Proceedings of the National Academy of Sciences 08/2012; 109(38):15473-8. · 9.81 Impact Factor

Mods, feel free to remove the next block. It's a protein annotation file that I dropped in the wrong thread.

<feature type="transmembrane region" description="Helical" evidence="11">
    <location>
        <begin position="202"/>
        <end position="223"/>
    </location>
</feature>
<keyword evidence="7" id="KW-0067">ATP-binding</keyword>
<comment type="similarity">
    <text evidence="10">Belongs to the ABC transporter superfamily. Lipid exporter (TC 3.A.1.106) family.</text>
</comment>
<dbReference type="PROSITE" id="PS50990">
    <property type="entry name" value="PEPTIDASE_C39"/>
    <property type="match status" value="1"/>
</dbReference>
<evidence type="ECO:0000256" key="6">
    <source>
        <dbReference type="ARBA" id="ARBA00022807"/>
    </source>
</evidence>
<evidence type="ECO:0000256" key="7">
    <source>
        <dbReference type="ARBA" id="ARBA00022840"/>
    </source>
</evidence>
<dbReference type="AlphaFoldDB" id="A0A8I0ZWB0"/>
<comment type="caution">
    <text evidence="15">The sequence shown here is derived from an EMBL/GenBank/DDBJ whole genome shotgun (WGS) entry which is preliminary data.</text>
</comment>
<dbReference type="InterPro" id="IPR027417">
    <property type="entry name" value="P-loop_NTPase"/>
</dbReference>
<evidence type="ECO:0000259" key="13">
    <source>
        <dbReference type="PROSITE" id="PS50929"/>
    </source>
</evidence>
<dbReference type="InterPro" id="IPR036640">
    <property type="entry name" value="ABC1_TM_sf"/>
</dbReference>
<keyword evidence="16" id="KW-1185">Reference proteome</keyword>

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    ABSTRACT: A novel, obligately anaerobic, psychrotolerant bacterium, designated strain PPP2T, was isolated from guano of the Magellanic penguin (Spheniscus magellanicus) in Chilean Patagonia. Cells were Gram-stain-positive, spore-forming, straight rods (0.7-0.8x3.0-5.0 microm) that were motile by means of peritrichous flagella. Growth was observed at pH 6.7-9.7 (optimum pH 8.3) and 2-37 degrees C (optimum 29 degrees C). Growth was observed between 0 and 4% (w/v) NaCl with optimum growth at 0.5% (w/v). Strain PPP2T was a catalase-negative chemo-organoheterotroph that was capable of fermentative metabolism. Peptone, bacto-tryptone, Casamino acids, oxalate, starch, chitin and yeast extract were utilized as substrates. The major metabolic products were acetate, butyrate and ethanol. Strain PPP2T was resistant to ampicillin, but sensitive to tetracycline, chloramphenicol, rifampicin, kanamycin, vancomycin and gentamicin. The DNA G+C content of strain PPP2T was 39.5 mol%. Phylogenetic analysis revealed that strain PPP2T was related most closely to Clostridium sticklandii SR (approximately 90% 16S rRNA gene sequence similarity). On the basis of phylogenetic analysis and phenotypic characteristics, strain PPP2T is considered to represent a novel species of a new genus, for which the name Proteocatella sphenisci gen. nov., sp. nov. is proposed. The type strain of Proteocatella sphenisci is PPP2T (=ATCC BAA-755T=JCM 12175T=CIP 108034T).